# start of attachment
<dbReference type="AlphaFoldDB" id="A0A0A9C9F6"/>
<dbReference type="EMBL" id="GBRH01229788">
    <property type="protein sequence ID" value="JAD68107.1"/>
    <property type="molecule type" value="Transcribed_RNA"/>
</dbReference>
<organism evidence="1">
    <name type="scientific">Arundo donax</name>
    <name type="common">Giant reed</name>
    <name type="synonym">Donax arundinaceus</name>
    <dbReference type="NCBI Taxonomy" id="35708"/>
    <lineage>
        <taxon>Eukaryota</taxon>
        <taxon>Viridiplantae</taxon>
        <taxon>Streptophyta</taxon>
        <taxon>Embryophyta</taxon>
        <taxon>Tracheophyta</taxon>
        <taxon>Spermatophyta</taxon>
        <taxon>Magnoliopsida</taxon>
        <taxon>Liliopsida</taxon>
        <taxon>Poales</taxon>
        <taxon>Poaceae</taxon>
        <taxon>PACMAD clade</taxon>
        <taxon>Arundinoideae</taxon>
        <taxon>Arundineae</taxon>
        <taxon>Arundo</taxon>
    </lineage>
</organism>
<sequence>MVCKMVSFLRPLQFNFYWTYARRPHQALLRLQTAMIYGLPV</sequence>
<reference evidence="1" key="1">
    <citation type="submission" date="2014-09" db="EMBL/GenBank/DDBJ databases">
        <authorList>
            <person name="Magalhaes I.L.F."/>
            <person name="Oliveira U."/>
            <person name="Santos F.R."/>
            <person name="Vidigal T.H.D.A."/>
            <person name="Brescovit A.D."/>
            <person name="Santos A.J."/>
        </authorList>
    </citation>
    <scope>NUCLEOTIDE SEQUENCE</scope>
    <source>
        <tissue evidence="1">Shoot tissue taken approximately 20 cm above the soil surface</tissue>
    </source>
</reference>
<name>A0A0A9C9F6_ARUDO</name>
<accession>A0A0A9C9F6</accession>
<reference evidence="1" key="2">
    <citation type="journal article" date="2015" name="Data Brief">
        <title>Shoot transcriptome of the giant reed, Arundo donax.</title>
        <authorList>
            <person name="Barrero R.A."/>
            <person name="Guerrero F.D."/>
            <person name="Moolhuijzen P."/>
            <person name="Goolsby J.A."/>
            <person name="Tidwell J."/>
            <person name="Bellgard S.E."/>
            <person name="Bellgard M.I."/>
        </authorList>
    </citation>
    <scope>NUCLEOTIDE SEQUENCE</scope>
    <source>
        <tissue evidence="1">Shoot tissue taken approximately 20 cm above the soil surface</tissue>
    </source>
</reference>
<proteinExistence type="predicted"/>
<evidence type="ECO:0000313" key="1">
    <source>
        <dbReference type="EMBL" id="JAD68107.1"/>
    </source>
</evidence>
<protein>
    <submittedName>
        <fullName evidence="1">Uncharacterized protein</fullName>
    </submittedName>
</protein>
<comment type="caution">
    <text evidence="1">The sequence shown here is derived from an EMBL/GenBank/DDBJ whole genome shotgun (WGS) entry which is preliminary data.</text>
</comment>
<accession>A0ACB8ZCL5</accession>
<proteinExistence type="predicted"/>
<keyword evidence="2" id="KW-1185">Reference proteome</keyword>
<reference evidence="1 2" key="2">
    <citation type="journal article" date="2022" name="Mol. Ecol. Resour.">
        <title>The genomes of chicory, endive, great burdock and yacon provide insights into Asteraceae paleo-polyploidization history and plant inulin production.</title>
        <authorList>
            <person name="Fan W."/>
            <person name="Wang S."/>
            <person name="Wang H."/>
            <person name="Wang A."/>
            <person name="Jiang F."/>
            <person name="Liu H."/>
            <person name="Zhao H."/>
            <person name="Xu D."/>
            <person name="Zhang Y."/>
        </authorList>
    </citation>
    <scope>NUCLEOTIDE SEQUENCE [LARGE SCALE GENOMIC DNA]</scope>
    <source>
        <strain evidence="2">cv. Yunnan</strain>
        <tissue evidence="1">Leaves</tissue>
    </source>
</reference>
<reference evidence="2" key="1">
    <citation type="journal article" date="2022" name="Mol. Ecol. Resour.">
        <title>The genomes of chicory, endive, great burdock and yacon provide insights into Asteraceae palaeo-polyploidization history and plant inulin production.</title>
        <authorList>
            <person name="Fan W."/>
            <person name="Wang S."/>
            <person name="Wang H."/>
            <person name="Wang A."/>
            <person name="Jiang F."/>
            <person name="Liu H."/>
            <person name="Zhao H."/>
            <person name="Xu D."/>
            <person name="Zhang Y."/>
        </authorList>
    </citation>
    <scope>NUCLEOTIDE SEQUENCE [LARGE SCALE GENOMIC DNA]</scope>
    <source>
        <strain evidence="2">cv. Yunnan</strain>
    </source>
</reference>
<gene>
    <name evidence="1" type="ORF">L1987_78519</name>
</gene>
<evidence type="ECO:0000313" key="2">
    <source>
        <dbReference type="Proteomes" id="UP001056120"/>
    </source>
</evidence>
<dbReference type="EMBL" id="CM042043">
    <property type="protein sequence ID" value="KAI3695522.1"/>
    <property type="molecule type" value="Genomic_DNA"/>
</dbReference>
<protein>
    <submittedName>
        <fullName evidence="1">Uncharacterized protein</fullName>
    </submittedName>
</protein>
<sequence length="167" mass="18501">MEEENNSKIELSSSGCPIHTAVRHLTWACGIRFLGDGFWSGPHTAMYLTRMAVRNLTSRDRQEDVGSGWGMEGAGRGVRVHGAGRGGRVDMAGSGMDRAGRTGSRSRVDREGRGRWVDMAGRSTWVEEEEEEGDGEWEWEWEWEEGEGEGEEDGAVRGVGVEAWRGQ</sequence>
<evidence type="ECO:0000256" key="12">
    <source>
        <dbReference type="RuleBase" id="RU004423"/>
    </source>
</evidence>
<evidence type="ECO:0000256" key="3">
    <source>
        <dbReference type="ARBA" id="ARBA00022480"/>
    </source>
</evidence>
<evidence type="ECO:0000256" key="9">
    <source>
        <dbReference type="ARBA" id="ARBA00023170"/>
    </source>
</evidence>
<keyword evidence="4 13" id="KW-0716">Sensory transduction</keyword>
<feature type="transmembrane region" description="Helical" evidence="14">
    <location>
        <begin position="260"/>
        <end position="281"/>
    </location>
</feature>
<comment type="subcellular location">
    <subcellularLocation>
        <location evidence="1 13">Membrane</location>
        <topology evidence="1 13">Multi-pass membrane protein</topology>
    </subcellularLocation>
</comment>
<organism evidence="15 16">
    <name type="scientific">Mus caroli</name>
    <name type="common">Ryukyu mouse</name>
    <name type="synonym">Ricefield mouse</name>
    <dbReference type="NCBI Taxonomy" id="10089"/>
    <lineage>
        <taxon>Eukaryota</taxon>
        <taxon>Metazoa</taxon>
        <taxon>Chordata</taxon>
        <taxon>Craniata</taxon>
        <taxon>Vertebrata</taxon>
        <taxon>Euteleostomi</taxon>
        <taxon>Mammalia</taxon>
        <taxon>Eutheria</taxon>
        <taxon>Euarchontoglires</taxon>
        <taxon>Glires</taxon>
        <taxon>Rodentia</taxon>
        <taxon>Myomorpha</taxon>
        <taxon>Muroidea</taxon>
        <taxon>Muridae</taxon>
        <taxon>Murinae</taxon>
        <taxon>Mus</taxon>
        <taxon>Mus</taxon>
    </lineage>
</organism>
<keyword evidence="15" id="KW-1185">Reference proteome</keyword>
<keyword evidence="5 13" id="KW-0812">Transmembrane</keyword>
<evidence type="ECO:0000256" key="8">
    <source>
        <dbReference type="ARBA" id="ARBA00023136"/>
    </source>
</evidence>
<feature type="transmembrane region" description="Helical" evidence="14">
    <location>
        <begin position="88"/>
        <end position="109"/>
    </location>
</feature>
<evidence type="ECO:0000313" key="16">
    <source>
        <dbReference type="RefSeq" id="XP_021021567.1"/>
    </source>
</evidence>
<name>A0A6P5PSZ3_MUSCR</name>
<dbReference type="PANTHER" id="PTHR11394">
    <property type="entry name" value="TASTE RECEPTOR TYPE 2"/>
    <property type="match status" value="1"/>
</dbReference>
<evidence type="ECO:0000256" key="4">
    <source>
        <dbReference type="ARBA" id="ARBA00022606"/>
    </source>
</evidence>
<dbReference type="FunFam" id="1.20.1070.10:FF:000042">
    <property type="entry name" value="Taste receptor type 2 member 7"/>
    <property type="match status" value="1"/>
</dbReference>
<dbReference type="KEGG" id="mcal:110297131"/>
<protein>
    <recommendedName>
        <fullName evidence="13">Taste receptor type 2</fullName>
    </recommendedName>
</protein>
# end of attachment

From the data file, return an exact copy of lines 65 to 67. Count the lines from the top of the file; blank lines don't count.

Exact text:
<proteinExistence type="predicted"/>
<evidence type="ECO:0000313" key="1">
    <source>